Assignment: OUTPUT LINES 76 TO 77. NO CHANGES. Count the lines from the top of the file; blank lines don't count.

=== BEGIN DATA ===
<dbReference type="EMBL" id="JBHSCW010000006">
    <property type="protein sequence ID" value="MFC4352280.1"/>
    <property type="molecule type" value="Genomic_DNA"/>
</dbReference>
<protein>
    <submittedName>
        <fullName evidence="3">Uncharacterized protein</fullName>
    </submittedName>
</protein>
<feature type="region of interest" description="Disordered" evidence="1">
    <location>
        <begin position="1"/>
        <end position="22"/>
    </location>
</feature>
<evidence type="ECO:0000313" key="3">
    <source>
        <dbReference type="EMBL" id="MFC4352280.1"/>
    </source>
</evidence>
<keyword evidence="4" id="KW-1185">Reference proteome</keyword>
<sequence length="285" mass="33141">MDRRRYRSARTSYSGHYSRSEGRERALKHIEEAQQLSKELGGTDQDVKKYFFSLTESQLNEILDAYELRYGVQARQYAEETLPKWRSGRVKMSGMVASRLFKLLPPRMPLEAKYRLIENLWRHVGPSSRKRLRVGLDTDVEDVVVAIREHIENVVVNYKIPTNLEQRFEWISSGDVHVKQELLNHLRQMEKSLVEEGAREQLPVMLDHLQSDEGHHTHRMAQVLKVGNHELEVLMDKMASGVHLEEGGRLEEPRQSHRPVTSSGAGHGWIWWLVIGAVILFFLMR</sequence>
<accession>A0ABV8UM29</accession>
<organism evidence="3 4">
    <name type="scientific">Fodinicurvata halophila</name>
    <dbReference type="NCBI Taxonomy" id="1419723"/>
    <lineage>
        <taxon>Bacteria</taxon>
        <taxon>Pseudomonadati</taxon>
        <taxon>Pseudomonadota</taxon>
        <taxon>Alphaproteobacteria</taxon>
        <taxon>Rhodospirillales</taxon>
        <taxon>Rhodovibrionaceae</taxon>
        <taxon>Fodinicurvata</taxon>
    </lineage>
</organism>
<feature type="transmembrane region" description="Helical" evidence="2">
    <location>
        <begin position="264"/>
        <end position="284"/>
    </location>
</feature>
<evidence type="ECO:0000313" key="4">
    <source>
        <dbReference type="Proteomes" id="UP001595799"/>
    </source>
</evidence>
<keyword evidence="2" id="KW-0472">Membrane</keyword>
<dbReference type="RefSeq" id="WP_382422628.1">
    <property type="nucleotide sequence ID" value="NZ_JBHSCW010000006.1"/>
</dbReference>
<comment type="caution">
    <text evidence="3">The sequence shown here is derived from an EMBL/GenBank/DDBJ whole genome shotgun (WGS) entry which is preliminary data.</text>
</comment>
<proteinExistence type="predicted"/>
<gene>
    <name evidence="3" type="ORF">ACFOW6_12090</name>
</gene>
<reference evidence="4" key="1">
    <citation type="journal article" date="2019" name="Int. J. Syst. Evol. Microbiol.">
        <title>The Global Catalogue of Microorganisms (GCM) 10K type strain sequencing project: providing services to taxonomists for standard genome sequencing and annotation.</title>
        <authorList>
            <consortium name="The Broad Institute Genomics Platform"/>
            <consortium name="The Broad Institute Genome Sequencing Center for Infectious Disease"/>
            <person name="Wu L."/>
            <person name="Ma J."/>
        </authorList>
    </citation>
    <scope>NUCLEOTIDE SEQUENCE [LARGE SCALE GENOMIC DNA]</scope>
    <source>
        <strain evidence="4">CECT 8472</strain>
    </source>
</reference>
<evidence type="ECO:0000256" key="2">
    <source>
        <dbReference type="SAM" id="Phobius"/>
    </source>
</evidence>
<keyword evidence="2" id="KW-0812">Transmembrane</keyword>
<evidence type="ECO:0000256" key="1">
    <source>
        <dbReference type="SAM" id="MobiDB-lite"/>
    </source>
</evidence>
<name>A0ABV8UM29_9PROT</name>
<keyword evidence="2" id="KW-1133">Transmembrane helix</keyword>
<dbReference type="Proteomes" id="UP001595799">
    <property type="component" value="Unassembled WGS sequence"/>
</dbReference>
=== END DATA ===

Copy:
        <dbReference type="SAM" id="Phobius"/>
    </source>